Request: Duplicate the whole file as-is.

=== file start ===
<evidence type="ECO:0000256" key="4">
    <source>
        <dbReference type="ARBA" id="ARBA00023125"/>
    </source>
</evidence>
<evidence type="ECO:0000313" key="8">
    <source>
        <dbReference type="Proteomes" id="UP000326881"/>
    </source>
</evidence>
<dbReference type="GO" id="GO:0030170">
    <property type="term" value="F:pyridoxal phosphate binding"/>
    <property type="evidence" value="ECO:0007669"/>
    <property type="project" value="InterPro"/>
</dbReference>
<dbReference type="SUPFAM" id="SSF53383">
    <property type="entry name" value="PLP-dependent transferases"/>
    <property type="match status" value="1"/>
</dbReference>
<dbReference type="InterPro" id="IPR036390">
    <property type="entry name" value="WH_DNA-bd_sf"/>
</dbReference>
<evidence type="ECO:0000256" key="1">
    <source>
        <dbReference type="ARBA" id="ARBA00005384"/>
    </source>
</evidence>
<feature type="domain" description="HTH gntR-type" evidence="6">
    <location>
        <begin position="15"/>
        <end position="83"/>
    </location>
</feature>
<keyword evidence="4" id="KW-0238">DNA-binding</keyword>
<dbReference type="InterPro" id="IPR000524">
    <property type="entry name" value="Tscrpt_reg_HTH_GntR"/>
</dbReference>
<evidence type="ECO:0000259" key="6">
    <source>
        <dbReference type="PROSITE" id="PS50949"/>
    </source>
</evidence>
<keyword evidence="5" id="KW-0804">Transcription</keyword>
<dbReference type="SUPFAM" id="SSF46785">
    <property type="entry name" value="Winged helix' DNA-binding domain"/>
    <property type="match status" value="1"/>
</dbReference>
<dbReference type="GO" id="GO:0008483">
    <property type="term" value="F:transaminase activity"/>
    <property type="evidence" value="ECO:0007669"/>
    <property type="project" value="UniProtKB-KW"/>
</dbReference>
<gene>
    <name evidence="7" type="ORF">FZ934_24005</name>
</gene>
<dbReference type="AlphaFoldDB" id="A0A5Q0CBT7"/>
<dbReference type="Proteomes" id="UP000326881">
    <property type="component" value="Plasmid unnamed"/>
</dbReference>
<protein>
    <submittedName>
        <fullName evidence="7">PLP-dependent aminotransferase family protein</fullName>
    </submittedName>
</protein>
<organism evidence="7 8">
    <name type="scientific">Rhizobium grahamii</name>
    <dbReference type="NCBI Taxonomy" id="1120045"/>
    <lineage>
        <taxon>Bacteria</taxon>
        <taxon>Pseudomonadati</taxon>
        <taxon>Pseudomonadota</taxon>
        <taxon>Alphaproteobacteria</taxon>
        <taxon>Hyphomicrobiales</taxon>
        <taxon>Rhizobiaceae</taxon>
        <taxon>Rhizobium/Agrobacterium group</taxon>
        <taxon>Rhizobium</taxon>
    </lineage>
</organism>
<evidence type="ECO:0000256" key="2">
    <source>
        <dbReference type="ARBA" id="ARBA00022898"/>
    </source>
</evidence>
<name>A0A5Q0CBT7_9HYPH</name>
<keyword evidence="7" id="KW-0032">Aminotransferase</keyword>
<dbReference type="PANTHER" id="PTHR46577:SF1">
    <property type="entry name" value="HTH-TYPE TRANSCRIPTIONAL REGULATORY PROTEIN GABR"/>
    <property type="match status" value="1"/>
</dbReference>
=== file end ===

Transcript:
<evidence type="ECO:0000256" key="4">
    <source>
        <dbReference type="ARBA" id="ARBA00023125"/>
    </source>
</evidence>
<evidence type="ECO:0000313" key="8">
    <source>
        <dbReference type="Proteomes" id="UP000326881"/>
    </source>
</evidence>
<dbReference type="GO" id="GO:0030170">
    <property type="term" value="F:pyridoxal phosphate binding"/>
    <property type="evidence" value="ECO:0007669"/>
    <property type="project" value="InterPro"/>
</dbReference>
<dbReference type="SUPFAM" id="SSF53383">
    <property type="entry name" value="PLP-dependent transferases"/>
    <property type="match status" value="1"/>
</dbReference>
<dbReference type="InterPro" id="IPR036390">
    <property type="entry name" value="WH_DNA-bd_sf"/>
</dbReference>
<evidence type="ECO:0000256" key="1">
    <source>
        <dbReference type="ARBA" id="ARBA00005384"/>
    </source>
</evidence>
<feature type="domain" description="HTH gntR-type" evidence="6">
    <location>
        <begin position="15"/>
        <end position="83"/>
    </location>
</feature>
<keyword evidence="4" id="KW-0238">DNA-binding</keyword>
<dbReference type="InterPro" id="IPR000524">
    <property type="entry name" value="Tscrpt_reg_HTH_GntR"/>
</dbReference>
<evidence type="ECO:0000259" key="6">
    <source>
        <dbReference type="PROSITE" id="PS50949"/>
    </source>
</evidence>
<keyword evidence="5" id="KW-0804">Transcription</keyword>
<dbReference type="SUPFAM" id="SSF46785">
    <property type="entry name" value="Winged helix' DNA-binding domain"/>
    <property type="match status" value="1"/>
</dbReference>
<dbReference type="GO" id="GO:0008483">
    <property type="term" value="F:transaminase activity"/>
    <property type="evidence" value="ECO:0007669"/>
    <property type="project" value="UniProtKB-KW"/>
</dbReference>
<gene>
    <name evidence="7" type="ORF">FZ934_24005</name>
</gene>
<dbReference type="AlphaFoldDB" id="A0A5Q0CBT7"/>
<dbReference type="Proteomes" id="UP000326881">
    <property type="component" value="Plasmid unnamed"/>
</dbReference>
<protein>
    <submittedName>
        <fullName evidence="7">PLP-dependent aminotransferase family protein</fullName>
    </submittedName>
</protein>
<organism evidence="7 8">
    <name type="scientific">Rhizobium grahamii</name>
    <dbReference type="NCBI Taxonomy" id="1120045"/>
    <lineage>
        <taxon>Bacteria</taxon>
        <taxon>Pseudomonadati</taxon>
        <taxon>Pseudomonadota</taxon>
        <taxon>Alphaproteobacteria</taxon>
        <taxon>Hyphomicrobiales</taxon>
        <taxon>Rhizobiaceae</taxon>
        <taxon>Rhizobium/Agrobacterium group</taxon>
        <taxon>Rhizobium</taxon>
    </lineage>
</organism>
<evidence type="ECO:0000256" key="2">
    <source>
        <dbReference type="ARBA" id="ARBA00022898"/>
    </source>
</evidence>
<name>A0A5Q0CBT7_9HYPH</name>
<keyword evidence="7" id="KW-0032">Aminotransferase</keyword>
<dbReference type="PANTHER" id="PTHR46577:SF1">
    <property type="entry name" value="HTH-TYPE TRANSCRIPTIONAL REGULATORY PROTEIN GABR"/>
    <property type="match status" value="1"/>
</dbReference>